Listen to this story
Hi, everyone. I know you weren’t expecting to see Keith and I out here so soon, but we have some bad news. We’re not getting married today.
Believe me, we were really looking forward to it, but recently — this morning, in fact — we learned our blessed event was in direct conflict with the strongly-held beliefs of many of the people providing our wedding services. And if they’re not happy, we’re not happy.
Let me bring you up to speed.
You may have noticed the empty display table by the reception tent as you filed in. That’s where our wedding cake would have been. For our baker, however, creating a cake to be employed in the marriage of two men would be the moral equivalent of using communion wine to make sangria.
We knew the risks when enlisting Give Us This Beignet, Our Daily Bread as our wedding baker. They’re the best in downtown Aurora, no question — sorry, Wild-Flour! — but their beliefs on same-sex marriage are no secret. We hoped they might get swept up in the joy of the occasion but last night their chief baker Jonah, applying the final bit of piping, had a vision of Billie Jean King physically dragging him away from the gates of Heaven. And if that’s not a sign, I don’t know what is.
I should add, it may not have helped that we requested our little cake figurines be surrounded by an added semi-circle of figurines, in likenesses of the bakery staff, giving us the thumbs-up.
But that’s all done with. They’ve made their wishes clear and we respect them.
Which brings me to the empty vases alongside the pews and the empty centerpiece bowls on the reception tables. We’ve known Joyce Gantz, owner of Rest On My Laurels, for years; I couldn’t imagine this day without her. What I couldn’t know was the war raging within Joyce, fervent Catholic, after she learned of the meat-laden Friday barbecues Keith and I throw for our softball team. Last night, Joyce looked deep within her heart to ask, can I lend my good name to this cursed union?
The dumpster full of imported delphinium behind Joyce’s shop can tell you the answer.
You see, what we’re learning is that these are not just goods and services; they’re not simply the imprints of Keith’s Capital One card and the resulting exchange of goods. Every item at a wedding is nothing less than the avatar of its vendor’s entire belief system. With this in mind, each rose petal my niece Stephanie was prepared to hurl down the aisle might as well have been embossed with JOYCE GANTZ APPLAUDS THEE, SATAN.
What faith-engorged entrepreneur should face such hell?
This is why the rows of steam-trays in the tent are empty, and your choice of beef tenderloin or grilled salmon — or the one plate of tempeh veggie kabob, bless you, Amy! — will never arrive. Because Something Borrowed, Something Cordon Bleu, exceptional wedding caterers and unapologetic druids, could not bear the thought of providing nourishment to a couple willing to rip two thriving Magnolia trees from their backyard last summer. From their email: “Your heretic’s feast will be served when the earth heals from your violence.” By our best guess that wouldn’t have been by 6 p.m.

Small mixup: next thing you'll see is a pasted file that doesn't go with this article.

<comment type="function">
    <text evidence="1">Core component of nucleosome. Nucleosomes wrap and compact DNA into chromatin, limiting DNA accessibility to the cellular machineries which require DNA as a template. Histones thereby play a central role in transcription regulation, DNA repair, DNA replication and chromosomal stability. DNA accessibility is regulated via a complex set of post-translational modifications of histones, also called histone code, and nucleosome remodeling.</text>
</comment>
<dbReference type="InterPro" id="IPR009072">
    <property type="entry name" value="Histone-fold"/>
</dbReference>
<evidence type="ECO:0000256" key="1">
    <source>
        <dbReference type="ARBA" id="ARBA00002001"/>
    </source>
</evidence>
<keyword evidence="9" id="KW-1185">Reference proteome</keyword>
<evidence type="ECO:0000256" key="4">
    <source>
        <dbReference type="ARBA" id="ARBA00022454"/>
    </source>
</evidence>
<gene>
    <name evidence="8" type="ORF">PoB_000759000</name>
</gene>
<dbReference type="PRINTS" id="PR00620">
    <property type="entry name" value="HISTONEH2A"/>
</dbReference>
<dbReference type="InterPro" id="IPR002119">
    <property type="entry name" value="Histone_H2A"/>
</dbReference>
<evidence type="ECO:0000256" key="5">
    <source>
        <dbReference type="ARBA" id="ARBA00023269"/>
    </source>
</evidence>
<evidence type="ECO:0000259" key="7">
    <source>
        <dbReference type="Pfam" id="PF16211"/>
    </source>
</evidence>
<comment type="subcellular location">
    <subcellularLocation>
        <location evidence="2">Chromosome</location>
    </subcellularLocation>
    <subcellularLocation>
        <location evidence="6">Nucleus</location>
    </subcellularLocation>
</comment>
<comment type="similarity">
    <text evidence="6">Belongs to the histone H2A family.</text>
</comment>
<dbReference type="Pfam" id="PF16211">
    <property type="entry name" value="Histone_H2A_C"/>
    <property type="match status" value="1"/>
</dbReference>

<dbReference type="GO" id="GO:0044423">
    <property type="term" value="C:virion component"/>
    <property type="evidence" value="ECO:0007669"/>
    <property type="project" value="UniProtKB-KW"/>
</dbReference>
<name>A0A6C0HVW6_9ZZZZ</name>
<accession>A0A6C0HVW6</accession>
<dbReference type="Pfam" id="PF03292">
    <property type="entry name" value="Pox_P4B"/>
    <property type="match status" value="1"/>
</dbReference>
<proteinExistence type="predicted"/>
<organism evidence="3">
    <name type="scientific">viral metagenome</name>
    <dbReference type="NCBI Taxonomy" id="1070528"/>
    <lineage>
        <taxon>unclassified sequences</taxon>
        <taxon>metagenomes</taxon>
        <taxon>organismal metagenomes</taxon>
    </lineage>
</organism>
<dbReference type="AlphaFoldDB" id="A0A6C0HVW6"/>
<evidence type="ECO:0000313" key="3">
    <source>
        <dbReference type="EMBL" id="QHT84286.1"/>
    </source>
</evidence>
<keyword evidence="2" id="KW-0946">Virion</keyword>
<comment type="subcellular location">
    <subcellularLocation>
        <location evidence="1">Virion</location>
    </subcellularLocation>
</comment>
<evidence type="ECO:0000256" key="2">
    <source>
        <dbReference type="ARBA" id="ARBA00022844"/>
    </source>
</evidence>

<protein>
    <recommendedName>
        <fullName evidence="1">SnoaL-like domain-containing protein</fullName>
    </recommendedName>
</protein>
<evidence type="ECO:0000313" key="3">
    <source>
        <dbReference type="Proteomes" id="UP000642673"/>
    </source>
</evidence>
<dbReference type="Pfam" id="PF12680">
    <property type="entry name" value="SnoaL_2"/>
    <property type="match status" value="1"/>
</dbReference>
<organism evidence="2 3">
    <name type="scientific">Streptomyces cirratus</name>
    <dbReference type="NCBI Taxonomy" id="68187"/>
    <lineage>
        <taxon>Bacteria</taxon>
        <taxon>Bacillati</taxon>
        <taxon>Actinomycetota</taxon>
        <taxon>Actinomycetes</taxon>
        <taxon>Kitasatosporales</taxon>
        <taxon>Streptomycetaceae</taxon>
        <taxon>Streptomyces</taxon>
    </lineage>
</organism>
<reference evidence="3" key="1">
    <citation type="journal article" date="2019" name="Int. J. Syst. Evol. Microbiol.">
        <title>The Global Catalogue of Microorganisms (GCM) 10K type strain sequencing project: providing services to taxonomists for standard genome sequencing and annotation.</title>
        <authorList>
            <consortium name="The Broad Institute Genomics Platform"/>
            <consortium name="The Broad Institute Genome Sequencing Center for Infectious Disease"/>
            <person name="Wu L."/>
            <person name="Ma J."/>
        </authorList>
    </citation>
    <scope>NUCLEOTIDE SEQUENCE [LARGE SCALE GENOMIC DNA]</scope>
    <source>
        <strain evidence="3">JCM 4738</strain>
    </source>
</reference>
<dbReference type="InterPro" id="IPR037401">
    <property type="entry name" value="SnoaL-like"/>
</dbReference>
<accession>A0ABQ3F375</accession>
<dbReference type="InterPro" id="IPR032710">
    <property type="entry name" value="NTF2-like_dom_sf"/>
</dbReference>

We also won’t be dancing to Renèe and the Ring-tones. While Rènee was a woman of few beliefs when we booked her, she has since converted to the Egyptian cult of Bastet, and considers the choice to put our cat Banjo to sleep, rather than pay $15,000 for experimental feline jaw surgery, to be “unforgivable wickedness, worthy of disciples of Set.”
I’ve been handed this note: Lane, our photographer, turns out to be more of a Star Wars guy and doesn’t feel right legitimizing such an obviously Star Trek couple.
Blessings on your journey, Lane.
In closing, our apologies. We were so busy coordinating our big day that we forgot to coordinate the sacred truths of all players involved. I’m told many of our vendors will adopt an exhaustive three-week interview process before each sale to keep this from happening again.
We did have a lovely wedding favor created for each of you, which we might as well distribute. It’s a wooden plaque, engraved with the phrase Love Conquers All, hand-crafted by our friend Bryce Charles in the front row. Now, Bryce is something of a Packers fan, and Keith is all about the Bears, but in the spirit of friendly rivalry, we’ve always managed to put aside our differ — wait.
Bryce’s feelings are changing.
They’re moving from loosely-held to nonchalantly-held. They’re not done; from the set of Bryce’s jaw, her feelings have transitioned to intentionally-held, and finally, they’re — yup. They’re strongly-held. Dammit.
Sorry, folks. You’re on your own.